This isn’t relevant to the Annex K discussion, let’s keep this thread focused. We discussed initialization values in the original thread as well as the code review, it’s worth reading through that to see why I chose the values I did (mainly so pointers are invalid, and they’re repeated byte-values so the code generation is better).

OK.

BTW, I don't think Clang has its own libc does it? Could the other Annex K be added in a libc.

Or at a push, in Clang's libc++ (I know it is meant to be C11 standard, not C++, but C++ usually includes C functions anyway)

Jonny

Hi! Sounds great
How about setting uninitialised variables to 0xdeadbeef or 0xabbaabba so its easily identifiable when they crop up in use?
We used to clear buffers to 0x11111111 and stack to 0x22222222 I recall

This isn’t relevant to the Annex K discussion, let’s keep this thread focused. We discussed initialization values in the original thread as well as the code review, it’s worth reading through that to see why I chose the values I did (mainly so pointers are invalid, and they’re repeated byte-values so the code generation is better).

OK.

BTW, I don't think Clang has its own libc does it?

Correct, clang doesn’t have its own libc. It does have some interception headers for some things, and plenty of builtins.

Could the other Annex K be added in a libc.

What do you mean?

Or at a push, in Clang's libc++ (I know it is meant to be C11 standard, not C++, but C++ usually includes C functions anyway)

I’d rather not. I want to implement builtins, and let libc implementations use them as they wish.

Hi! Sounds great
How about setting uninitialised variables to 0xdeadbeef or 0xabbaabba
so its easily identifiable when they crop up in use?
We used to clear buffers to 0x11111111 and stack to 0x22222222 I recall

This isn’t relevant to the Annex K discussion, let’s keep this thread
focused. We discussed initialization values in the original thread as
well as the code review, it’s worth reading through that to see why I
chose the values I did (mainly so pointers are invalid, and they’re
repeated byte-values so the code generation is better).

OK.

BTW, I don’t think Clang has its own libc does it? Could the other Annex
K be added in a libc.

Yes, a libc implementation can certainly implement Annex K (or at least the non-freestanding parts of it) itself. It would also be feasible for a third-party library to provide an implementation of Annex K, and to interject wrapper headers between user code and the underlying libc providing the extra symbols.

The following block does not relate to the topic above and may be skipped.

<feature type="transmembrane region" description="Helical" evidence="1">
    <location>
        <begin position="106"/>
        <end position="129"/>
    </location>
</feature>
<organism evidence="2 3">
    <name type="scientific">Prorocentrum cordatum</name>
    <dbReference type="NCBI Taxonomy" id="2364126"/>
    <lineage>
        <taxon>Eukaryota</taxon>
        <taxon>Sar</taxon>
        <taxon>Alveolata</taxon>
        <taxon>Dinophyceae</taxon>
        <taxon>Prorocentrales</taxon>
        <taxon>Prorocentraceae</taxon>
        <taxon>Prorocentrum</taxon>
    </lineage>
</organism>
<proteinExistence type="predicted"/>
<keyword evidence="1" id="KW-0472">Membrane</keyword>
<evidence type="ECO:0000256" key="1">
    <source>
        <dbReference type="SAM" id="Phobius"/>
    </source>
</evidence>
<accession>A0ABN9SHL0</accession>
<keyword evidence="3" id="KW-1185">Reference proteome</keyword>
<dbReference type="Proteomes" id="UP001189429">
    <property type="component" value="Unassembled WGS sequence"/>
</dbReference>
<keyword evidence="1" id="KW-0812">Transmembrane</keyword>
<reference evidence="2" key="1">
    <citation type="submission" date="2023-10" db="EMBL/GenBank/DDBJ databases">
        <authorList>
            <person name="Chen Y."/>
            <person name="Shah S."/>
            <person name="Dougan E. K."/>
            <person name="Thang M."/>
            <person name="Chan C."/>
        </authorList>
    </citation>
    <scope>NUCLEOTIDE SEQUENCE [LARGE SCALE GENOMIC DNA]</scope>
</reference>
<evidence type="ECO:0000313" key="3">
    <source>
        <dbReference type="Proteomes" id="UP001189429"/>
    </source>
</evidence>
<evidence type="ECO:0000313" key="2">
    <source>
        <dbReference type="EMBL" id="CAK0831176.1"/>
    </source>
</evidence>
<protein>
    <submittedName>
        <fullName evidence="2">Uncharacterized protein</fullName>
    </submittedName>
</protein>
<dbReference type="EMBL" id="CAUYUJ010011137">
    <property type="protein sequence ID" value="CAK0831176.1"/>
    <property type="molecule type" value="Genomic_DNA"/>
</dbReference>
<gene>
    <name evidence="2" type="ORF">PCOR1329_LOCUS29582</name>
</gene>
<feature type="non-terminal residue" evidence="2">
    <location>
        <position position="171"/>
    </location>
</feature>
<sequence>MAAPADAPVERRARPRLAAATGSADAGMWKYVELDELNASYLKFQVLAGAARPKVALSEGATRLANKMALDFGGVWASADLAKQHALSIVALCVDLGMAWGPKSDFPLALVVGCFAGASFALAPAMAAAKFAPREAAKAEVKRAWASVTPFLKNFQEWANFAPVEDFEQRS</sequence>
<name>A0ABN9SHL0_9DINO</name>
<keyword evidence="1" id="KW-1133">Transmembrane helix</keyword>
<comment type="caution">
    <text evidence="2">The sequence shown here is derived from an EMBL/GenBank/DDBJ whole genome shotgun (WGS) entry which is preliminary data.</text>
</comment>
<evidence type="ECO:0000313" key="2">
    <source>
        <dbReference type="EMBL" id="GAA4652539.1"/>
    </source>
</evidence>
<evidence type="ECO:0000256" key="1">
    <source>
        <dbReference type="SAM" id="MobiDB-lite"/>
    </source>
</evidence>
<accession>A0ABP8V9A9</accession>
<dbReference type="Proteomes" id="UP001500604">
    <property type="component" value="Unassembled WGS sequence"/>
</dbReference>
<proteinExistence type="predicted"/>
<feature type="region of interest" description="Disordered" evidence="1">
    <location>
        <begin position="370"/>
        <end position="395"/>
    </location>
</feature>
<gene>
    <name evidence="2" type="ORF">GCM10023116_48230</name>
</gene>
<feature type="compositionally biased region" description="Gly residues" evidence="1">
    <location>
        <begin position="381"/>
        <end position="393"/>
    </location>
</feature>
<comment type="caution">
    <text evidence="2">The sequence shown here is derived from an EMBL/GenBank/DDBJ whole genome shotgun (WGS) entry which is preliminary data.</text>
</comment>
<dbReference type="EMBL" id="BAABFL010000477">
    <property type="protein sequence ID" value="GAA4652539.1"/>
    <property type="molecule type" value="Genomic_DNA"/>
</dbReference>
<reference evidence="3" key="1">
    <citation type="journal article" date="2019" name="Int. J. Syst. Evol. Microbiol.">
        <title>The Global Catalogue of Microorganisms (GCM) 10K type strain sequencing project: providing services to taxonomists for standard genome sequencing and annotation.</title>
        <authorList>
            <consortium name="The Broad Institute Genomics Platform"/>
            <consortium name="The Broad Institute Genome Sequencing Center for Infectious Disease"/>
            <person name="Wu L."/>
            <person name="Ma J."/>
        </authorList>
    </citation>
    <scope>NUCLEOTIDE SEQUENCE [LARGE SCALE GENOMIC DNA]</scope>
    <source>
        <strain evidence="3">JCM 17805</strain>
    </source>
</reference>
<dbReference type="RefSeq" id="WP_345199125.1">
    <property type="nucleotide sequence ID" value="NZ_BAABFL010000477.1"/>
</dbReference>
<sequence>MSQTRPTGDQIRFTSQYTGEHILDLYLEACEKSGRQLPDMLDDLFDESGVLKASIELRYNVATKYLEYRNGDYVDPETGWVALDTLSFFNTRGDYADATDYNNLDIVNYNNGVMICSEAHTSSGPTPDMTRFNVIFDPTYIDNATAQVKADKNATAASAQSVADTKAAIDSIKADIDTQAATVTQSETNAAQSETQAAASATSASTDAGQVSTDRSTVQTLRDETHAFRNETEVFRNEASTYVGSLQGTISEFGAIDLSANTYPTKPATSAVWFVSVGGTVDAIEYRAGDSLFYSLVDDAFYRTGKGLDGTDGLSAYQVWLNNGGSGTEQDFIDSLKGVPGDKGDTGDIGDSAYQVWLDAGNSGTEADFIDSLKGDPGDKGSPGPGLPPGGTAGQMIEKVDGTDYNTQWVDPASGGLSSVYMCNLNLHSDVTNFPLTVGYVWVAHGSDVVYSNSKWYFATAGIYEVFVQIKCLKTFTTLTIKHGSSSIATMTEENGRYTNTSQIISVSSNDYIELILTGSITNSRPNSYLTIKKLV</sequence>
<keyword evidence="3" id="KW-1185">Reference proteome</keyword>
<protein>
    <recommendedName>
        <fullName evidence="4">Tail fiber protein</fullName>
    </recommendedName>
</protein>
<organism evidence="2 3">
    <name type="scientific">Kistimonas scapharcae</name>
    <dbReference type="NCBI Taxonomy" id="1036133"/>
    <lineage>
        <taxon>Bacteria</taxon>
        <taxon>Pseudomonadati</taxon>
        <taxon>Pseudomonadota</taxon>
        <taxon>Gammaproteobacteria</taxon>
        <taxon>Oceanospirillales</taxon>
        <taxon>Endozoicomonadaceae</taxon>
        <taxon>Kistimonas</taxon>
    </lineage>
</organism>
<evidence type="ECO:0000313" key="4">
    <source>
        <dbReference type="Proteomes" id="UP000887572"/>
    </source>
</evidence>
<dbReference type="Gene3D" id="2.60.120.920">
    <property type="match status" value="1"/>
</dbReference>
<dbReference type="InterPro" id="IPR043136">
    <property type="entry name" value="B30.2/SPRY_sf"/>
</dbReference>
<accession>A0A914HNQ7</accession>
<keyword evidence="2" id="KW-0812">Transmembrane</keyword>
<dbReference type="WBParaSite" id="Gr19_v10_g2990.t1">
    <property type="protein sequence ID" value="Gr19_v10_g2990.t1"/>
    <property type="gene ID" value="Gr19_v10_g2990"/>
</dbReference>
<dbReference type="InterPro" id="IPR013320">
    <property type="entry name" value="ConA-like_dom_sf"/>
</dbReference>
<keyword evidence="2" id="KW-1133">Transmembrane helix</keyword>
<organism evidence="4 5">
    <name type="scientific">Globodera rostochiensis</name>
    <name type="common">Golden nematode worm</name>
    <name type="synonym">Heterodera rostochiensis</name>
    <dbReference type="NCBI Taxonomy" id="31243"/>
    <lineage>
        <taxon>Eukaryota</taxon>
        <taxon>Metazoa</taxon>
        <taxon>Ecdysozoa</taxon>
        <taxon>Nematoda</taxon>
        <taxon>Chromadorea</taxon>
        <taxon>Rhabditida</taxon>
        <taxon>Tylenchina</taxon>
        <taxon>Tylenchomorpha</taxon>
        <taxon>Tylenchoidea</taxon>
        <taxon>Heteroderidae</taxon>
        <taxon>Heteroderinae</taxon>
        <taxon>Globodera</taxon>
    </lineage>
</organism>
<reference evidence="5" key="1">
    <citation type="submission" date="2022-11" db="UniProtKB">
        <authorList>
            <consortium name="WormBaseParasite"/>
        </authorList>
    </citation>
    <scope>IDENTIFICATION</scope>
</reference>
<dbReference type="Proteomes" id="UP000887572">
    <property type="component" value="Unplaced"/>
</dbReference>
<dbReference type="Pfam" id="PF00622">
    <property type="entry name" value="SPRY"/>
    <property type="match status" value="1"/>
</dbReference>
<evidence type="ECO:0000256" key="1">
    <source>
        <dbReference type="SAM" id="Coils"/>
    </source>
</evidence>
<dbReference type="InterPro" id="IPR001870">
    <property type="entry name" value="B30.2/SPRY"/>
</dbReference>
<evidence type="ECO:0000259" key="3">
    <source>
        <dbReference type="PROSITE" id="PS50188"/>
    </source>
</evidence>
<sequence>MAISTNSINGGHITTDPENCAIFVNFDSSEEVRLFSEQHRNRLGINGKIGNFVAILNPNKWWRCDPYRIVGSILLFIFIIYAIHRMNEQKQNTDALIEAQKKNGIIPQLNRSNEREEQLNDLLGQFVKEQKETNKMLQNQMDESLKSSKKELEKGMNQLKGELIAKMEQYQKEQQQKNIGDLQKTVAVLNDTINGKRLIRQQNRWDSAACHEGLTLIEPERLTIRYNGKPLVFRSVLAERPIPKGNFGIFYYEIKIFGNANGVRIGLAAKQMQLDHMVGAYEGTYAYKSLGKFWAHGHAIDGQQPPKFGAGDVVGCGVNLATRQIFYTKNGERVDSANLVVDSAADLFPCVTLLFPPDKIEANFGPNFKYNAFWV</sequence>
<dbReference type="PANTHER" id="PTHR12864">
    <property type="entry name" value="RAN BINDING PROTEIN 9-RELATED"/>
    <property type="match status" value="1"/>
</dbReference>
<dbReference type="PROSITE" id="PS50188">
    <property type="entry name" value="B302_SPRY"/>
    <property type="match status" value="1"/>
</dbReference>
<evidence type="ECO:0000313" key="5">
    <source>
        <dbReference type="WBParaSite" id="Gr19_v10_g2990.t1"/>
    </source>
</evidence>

Or at a push, in Clang’s libc++ (I know it is meant to be C11 standard,
not C++, but C++ usually includes C functions anyway)

While C++ includes most of the C standard library, it excludes these parts; even if libc++ chose to provide an implementation of the functions inherited from C, it should still not include these ones.

Sounds good. I've not created a clang ticket on https://bugs.llvm.org/enter_bug.cgi to track adding the safe C11 functions. Let me know if you'd like me to file it.

Cheers, Jonny

Hi JF

Was just wondering how things were going adding these memset_s (and the others you mentioned).?

Jonny

Hi JF

Was just wondering how things were going adding these memset_s (and the others you mentioned).?

I haven’t started. It’s on my short list of things to do.

Long time Annex K observer here: I would just like to add my 2 cents.

I would very much like to see some kind of minimal compiler support for the bounds checking functions - memcpy_s, memmove_s, strcpy_s, strncpy_s, strcat_s - since overruns in their non-bounds-checked equivalents have been responsible for hundreds of security vulnerabilities over the years. It doesn’t have to be fully annex K compliant for my concerns, just has to obey the buffer boundaries. Some kind of minimal compiler support would also make cross platform programming much easier, since as of right now I use the bounds checking versions in code compiled for MSVC, and have to either #ifdef it out or lose the extra checking.

It has been mentioned in a recent thread about fortify, but what exactly
do you *miss* for implementing them on top of the existing
__builtin_object_size? That's what can already be used to implement
_FORTIFY=2 and I don't think Annex K is much different beyond all the
runtime crash junk.

Joerg